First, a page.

SALT LAKE CITY — Saying public education is in a state of crisis, Utah's Democratic Party leaders Monday called on state lawmakers and the governor to address the problem and present a vision for the future.
Speaking at a news conference at the state Capitol, the executive committee of the Utah Democratic Party decried the state's lowest-in-the-nation per-pupil funding, minority achievement gap and burgeoning class sizes.
Utah's students have become increasingly uncompetitive, they said, and long-term direction is needed to reverse the trend.
"We have, for a long time, watched Utah education collapse," said Sen. Jim Dabakis, D-Salt Lake City, who also serves as chairman for the Utah Democratic Party. "It's not that our public schools are failing our kids. We are failing our public schools, and it's time that we started to talk to the parents and to the people of the state of Utah and point out just how catastrophic the fall in Utah's public education has been."
Utah House Speaker Becky Lockhart, R-Provo, agreed that there are challenges facing Utah's students, but she added that public education is an annual issue that receives regular debate and discussion. Lockhart also said the crisis in public education had been "overstated."
"What we are going to be engaged in doing is looking at how we can effect change, positive change in those areas where we're beginning to see signs and symptoms of challenges," she said.
Dabakis was also critical of Gov. Gary Herbert, saying the state's chief executive has outsourced educational leadership to groups like Prosperity 2020 — a public/private partnership focused on improving student performance — instead of presenting his own plans for improving student performance.
"Give us a vision. That's what we're asking," he said. "We're ready to march. We'll follow that governor if he gives us a vision of where he wants to go."
Herbert has worked with Prosperity 2020 in developing a series of goals, most notably the call for two-thirds of Utah adults to hold a post-secondary degree or certificate by the year 2020.
Herbert also organized the Governor's Education Excellence Commission to establish a series of educational proposals that will be presented to the Legislature for endorsement in the form of a resolution sponsored by Sen. Jerry Stevenson, R-Layton.
The governor's proposed budget also set aside roughly two-thirds of projected new revenues for public and higher education.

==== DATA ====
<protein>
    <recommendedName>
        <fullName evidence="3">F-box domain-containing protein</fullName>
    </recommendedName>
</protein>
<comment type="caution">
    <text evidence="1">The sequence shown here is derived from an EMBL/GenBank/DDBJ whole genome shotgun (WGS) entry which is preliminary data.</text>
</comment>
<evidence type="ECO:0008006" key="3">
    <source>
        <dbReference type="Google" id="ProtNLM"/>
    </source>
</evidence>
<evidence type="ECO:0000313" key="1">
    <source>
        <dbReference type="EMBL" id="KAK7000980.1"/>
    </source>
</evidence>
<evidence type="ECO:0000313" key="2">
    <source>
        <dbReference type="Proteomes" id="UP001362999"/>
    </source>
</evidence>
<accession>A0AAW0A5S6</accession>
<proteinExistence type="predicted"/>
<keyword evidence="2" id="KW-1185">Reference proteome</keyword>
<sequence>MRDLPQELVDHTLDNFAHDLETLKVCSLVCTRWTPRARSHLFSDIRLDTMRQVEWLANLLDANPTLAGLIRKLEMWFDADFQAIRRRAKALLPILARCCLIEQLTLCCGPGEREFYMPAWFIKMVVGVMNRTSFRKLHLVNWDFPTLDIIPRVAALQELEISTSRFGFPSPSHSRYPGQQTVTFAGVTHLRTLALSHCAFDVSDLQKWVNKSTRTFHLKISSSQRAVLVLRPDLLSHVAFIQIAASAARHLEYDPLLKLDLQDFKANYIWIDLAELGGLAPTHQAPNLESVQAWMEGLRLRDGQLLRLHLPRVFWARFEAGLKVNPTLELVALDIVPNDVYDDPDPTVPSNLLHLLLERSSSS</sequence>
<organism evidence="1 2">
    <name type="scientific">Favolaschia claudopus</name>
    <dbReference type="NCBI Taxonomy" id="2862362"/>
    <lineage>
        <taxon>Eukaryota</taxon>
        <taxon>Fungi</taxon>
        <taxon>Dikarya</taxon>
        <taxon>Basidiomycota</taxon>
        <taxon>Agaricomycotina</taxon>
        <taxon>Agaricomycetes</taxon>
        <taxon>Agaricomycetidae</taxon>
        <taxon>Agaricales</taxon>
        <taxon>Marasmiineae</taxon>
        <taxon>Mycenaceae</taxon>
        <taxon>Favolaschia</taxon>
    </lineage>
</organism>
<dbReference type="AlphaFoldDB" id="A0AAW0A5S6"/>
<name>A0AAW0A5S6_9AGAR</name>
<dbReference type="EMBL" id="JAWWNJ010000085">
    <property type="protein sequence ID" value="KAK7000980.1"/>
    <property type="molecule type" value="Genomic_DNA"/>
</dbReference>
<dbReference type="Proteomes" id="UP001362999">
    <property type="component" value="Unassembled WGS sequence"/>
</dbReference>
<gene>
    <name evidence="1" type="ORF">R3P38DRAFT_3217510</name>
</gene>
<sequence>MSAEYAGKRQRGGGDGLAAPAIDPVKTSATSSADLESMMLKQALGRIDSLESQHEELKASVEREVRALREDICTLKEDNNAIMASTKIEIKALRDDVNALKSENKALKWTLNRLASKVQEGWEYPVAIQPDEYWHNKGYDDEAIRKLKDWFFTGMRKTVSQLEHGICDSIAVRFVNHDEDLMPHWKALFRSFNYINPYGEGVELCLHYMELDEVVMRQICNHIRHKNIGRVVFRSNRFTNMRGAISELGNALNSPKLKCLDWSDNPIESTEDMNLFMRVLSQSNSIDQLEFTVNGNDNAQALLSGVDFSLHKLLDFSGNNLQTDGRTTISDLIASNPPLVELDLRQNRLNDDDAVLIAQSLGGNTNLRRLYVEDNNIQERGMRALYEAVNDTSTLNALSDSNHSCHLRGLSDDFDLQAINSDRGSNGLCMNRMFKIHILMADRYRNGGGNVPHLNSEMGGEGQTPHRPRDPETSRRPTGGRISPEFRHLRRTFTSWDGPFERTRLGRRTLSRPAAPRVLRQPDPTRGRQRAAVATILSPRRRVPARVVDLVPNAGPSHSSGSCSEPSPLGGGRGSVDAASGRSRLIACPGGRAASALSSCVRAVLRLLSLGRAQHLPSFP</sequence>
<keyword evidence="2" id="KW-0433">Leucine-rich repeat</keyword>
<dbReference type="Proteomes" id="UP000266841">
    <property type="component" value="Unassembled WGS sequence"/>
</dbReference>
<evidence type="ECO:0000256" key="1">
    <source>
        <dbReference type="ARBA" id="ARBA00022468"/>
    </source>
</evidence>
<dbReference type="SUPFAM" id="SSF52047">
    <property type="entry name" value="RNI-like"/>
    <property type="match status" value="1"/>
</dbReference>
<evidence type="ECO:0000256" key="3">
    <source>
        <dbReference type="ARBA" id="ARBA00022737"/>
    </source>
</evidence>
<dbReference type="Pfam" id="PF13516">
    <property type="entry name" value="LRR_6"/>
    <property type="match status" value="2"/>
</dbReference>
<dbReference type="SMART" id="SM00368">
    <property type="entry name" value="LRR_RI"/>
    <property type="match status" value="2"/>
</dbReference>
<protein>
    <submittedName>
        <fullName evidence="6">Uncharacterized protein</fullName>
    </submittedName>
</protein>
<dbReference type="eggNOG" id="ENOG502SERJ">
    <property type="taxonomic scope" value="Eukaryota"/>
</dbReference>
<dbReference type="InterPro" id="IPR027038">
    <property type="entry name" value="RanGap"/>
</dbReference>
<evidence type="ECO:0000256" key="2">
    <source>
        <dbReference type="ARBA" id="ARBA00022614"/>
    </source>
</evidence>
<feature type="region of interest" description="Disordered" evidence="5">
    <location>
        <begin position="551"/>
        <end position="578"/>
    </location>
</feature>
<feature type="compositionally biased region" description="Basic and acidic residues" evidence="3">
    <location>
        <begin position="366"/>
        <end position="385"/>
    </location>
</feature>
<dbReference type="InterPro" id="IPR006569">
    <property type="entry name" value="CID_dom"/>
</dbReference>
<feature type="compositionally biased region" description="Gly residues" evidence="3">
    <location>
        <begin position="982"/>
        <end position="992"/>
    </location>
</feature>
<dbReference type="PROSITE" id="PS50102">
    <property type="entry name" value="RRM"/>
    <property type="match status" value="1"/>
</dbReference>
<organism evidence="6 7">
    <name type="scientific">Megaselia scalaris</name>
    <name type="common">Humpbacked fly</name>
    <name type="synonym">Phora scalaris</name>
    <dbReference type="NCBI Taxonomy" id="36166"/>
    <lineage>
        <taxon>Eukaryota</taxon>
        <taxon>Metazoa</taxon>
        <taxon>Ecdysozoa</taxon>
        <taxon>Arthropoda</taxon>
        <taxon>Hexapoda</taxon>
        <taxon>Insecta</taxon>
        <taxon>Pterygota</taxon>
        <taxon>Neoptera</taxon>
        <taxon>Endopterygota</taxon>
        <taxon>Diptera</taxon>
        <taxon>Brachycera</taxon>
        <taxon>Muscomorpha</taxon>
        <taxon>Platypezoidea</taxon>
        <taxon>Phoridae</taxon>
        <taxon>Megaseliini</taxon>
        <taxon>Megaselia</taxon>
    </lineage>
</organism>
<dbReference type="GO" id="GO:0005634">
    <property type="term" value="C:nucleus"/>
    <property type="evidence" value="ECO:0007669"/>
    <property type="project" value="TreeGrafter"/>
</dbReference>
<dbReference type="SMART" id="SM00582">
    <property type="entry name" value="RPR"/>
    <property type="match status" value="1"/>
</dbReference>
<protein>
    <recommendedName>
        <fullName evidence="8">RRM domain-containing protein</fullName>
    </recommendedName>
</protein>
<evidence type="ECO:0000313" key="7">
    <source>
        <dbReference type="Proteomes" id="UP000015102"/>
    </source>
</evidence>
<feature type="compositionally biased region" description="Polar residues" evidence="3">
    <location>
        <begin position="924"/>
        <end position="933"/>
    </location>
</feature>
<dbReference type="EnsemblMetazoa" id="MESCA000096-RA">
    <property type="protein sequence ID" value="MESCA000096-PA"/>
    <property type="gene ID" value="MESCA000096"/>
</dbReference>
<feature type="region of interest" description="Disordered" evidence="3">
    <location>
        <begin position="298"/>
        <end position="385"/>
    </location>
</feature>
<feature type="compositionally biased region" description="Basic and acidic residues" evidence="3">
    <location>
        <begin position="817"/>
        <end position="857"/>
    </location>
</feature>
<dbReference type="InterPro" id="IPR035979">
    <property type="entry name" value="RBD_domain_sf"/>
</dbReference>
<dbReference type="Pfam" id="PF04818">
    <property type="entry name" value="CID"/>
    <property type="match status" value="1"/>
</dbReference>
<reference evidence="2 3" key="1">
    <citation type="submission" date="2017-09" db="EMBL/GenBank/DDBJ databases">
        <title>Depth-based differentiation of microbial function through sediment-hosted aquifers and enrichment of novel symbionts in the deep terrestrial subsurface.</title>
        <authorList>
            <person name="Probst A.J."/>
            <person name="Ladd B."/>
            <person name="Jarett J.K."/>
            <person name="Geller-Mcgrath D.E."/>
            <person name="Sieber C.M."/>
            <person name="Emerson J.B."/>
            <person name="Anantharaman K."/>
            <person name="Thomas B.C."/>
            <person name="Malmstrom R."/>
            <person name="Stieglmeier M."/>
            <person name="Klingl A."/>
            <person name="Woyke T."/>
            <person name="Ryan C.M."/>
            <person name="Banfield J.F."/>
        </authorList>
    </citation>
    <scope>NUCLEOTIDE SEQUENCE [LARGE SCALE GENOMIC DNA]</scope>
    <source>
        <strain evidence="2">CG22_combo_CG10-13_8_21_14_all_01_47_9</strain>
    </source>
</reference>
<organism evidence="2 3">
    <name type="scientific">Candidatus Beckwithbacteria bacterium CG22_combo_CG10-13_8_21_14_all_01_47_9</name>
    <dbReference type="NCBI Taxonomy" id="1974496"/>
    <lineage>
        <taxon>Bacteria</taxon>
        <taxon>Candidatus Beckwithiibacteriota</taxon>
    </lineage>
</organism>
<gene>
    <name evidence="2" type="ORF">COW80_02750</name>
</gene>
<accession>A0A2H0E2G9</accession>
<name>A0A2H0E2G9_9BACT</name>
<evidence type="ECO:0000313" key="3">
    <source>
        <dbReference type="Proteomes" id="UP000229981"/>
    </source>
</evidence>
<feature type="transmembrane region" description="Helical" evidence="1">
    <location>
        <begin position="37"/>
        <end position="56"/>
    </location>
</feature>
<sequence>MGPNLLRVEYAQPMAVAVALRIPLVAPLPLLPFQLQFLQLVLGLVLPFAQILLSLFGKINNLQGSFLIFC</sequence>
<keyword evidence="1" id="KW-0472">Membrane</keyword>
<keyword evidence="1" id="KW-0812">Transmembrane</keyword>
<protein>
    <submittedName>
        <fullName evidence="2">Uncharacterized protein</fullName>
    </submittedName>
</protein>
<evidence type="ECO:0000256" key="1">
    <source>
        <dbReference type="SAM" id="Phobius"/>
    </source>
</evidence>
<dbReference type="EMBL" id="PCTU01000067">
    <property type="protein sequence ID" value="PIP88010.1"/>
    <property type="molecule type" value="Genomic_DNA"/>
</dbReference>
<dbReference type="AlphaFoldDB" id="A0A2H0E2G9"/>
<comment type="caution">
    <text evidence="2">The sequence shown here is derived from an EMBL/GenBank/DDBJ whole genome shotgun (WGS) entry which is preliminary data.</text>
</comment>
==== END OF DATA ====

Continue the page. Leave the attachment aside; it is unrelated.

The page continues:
"The governor has an aggressive plan to ensure education outcomes result in a skilled workforce, aligning with employer needs," Ally Isom, Herbert's deputy chief of staff, said in a prepared statement. "This is his top budget priority."
Herbert's plan was introduced at his annual education summit in October, and all legislators were invited, Isom said.
"He is now calling on all legislators to join him, Prosperity 2020, the business community and education leaders to unite behind Sen. Jerry Stevenson's resolution to adopt the goal that 66 percent of working-age Utahns will have a post-secondary degree or certification by 2020," she said.
Josie Valdez, vice chairwoman of the Utah Democratic Party, spoke at length during the news conference about the achievement gap in the state for minority, low-income and at-risk students. A recent report by the U.S. Department of Education showed Utah having the fourth worst graduation rate in the nation for Latino students, the state's largest minority group.
Valdez said that by focusing on improving student performance, the state would see greater employment and economic development, as well as diminished costs in health care, food stamps and other social support programs.
"We have to remember that it is not often that a silver bullet is given to us," she said. "In this particular instance, education is the silver bullet that will solve the problems of our citizens in Utah."
Dabakis said the purpose of the news conference was to raise a "fire alarm" about the state of public education in Utah. He said the party is working on possible solutions that will be proposed in the near future.
"We will, over the next couple of weeks, be putting together our formulations," he said. "Right now, we want to lay out what the problem is."
A poll released last week by Exoro and the University of Utah's Center for Public Policy and Administration found that 55 percent of registered voters in Utah support raising taxes to fund education, compared with 43 percent who answered in opposition.
The poll also found that education is the issue voters believe lawmakers should be focusing on most, with 88 percent of voters rating it as a legislative priority.
"It's just an enormous number," said Jennifer Robinson, director of the Center for Public Policy and Administration. "That's almost to the point where you say it's a mandate from the public to focus on education."
Conservatives have traditionally opposed tax increases, arguing instead for more efficient use of existing revenue.
Lockhart said it is not uncommon for tax increase proposals to come before the Legislature. But she said she doesn't anticipate an income tax bill to gain any more traction this year than in the past.
"I don't believe that appetite exists," Lockhart said. "I think we'll have the discussion. The bills will go forward and go through the process just like any others."
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